My grandmother used to tell me this old saying, “You lay down with dogs, and you get up with fleas.”  I always laughed about it, and I was not exactly sure what she was trying to say.  After all, I wasn’t planning to lay down anywhere that a dog had been, and I surely didn’t expect to get fleas.  However, there was much wisdom in my grandmother’s words to me, as she was trying to tell me something about the friends with whom I was spending my time.

We all have a peer group, or a small, close group of friends with whom we regularly interact.  Whether your peer group includes you and one or two other people, or it includes several others, these people have a large influence on you and your everyday decisions.  Research has found that our peer groups in high school impact our academic achievements, and even our motivation and engagement at school can be influenced by our peer group’s level of motivation and engagement.  In addition, those who have peer groups who are supportive of academic pursuits are more likely to achieve in the academic setting than those who have less supportive peer groups.  The impact of peers does not diminish as we move into college, however.  Research has also found that peer groups continue to highly influence personal, social, and intellectual development at the postsecondary level.  What’s more, not only do our friends impact us academically and socially, they can also have broader impact.  Researchers have found that our closest peers can even influence our decisions about health and diet.  If your friends make unhealthy choices, you are more likely to do so as well, and because of social networks, even those who are not in our closest peer group can influence our decisions.  Research has found that when friends of friends are “obese,” we have a 25% greater likelihood of being obese.  That’s a huge impact for a friend of a friend to have on us!

So, what does all of this have to do with dogs, fleas, and creating a life plan?  What my grandmother was trying to tell me, with her funny expression about dogs and fleas, was that my friends did have a huge influence on me and the direction of my life.  If I chose to hang out with friends who had “fleas,” negative personality traits or who made bad decisions, then I could be influenced and catch those “fleas” myself.  Research would support my grandmother’s wisdom.  The friends you choose to spend time with do, whether you like it or not, impact the decisions that you make.

You are working hard because you want to establish a vision for your future success and develop your plan for achieving that vision.  However, some of your friends probably don’t have the same goals and aspirations that you do, and you have to be very aware of how they could derail your plan.  You might see the value of studying for a test because you see how your grades now affect your future.  Your friend may just want to play basketball or go to the mall.  Once you get to college, you may see the value of going to class, taking notes, and visiting the professor to ask questions during his or her office hours.  Your friends may choose to hang out at the student center, go out late at night, and sleep during the day.  Research would tell us that you will have a hard time maintaining your focus and taking the steps you need to take along life’s path if you are choosing to spend most of your time with these types of friends.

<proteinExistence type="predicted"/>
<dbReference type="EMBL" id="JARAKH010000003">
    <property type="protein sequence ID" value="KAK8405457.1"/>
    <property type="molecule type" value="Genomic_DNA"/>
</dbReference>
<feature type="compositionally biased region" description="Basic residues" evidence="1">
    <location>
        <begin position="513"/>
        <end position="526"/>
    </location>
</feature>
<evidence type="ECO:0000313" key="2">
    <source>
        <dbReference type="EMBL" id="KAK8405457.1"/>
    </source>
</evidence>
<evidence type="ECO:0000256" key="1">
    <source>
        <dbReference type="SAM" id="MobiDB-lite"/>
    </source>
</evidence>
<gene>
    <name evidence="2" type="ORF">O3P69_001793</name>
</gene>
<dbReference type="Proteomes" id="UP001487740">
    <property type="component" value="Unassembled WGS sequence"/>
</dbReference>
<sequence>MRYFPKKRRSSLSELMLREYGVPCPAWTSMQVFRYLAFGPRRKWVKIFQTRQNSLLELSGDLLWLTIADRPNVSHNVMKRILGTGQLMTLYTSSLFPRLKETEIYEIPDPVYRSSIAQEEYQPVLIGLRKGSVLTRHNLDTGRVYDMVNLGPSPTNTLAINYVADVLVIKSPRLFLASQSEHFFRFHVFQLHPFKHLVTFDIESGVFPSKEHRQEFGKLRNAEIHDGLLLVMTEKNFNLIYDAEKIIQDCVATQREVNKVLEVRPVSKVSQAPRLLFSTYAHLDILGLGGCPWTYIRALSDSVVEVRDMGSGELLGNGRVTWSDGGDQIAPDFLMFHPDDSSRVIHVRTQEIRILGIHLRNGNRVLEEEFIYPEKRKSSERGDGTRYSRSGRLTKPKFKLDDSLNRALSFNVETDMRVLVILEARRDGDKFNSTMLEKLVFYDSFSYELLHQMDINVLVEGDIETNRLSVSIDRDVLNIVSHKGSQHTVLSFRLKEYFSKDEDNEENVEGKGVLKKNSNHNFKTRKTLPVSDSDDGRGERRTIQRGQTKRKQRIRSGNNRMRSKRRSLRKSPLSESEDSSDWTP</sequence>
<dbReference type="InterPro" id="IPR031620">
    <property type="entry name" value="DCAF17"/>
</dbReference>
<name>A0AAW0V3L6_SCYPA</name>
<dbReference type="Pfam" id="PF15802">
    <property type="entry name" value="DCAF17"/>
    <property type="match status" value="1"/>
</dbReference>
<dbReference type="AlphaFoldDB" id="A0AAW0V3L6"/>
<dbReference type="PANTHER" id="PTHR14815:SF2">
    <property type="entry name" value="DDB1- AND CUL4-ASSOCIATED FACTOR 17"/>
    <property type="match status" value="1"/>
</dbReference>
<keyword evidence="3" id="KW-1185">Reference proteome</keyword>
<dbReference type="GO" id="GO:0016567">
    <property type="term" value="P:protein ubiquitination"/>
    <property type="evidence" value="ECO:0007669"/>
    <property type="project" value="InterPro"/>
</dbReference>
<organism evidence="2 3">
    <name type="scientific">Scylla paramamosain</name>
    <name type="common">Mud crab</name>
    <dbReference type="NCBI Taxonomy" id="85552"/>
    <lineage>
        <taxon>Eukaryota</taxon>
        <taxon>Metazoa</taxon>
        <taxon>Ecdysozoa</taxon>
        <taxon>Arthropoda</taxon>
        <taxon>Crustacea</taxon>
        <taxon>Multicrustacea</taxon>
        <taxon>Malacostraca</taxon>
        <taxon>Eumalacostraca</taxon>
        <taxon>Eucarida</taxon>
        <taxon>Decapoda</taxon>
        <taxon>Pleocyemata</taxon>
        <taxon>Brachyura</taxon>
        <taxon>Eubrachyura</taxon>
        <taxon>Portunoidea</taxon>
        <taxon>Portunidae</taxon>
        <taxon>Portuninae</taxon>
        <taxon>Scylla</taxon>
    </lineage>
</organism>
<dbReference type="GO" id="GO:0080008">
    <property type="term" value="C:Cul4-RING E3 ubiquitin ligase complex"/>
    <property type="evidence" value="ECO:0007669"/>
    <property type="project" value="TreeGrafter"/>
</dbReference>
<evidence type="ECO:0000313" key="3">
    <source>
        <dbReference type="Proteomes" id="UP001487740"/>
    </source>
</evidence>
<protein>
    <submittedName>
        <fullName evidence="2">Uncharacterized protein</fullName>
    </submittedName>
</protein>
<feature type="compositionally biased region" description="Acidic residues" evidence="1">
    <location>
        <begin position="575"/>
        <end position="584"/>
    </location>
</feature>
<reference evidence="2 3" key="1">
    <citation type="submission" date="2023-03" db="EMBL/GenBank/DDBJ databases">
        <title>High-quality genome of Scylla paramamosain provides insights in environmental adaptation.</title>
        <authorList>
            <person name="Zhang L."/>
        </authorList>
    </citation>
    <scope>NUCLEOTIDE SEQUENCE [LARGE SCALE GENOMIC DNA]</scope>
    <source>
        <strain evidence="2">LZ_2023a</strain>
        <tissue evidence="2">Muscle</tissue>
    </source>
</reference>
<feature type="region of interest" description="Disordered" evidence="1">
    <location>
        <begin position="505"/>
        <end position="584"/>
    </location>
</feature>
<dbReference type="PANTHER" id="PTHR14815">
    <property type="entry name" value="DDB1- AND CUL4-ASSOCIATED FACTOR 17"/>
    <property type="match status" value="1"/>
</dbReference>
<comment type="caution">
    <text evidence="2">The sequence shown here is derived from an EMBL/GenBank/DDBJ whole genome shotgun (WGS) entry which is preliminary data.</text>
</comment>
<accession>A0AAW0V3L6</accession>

So, should you change your friends?  That’s a personal decision, and it’s one that only you can make.  What you must do, though, is be very aware of the influence of your friends and how difficult it is going to be to choose a different path if most of your friends are not as academically motivated and goal-oriented as you.  If your vision for the future and your goals are important to you, it might be wise to rethink some friendships, or at least rethink the amount of time that you spend with certain friends.

Make a list of your closest friends—the ones with whom you spend the most time.  Which ones of these friends are positive influences in relation to the vision that you have set for your future?  Which of these friends have a plan and goals for their lives?  Which of these friends see the importance of studying and doing well in school?  Which of these friends encourage you to do your best?  Now, which friends are not as goal-oriented?  Which friends don’t seem to value school or be very engaged in learning?  They may be really fun to hang out with, but they aren’t ever going to encourage you to study for a test or congratulate you on making an A on a test.  These people would probably be more of a negative influence on your academic life.

If you are like most people, you probably have friends in both groups—positive influence on your academic life, and negative influence on your academic life.  You don’t have to stop being friends with those who are not positive academic influences, but you do need to be aware that they are a negative influence.  So, when it comes time to study, to fill out college applications, or to actually attend class once you get to college; you are prepared for how those friends may not be the right friends to call on to encourage you in these pursuits.  You will want to rely on the friends in the other group—those who will positively influence you to follow through on your goals and plans for a successful future.


Burke, K. (May 2016). How do your friends affect your health? Source.  Colorad State University External Relations.  Available from:


Goethals, G. (1999). Peer influences among college students: The perils and the potentials.  Paper presented at the Macalester Forum on Higher Education, “Diversity and Stratification in American Higher Education,” Macalester College, St. Paul, MN, June 1999.  Available from:


Hussain, S. (2013). The impact of peer groups on the academic achievements of secondary school students. Journal of American Science, 9:11, 13-15.  Available from: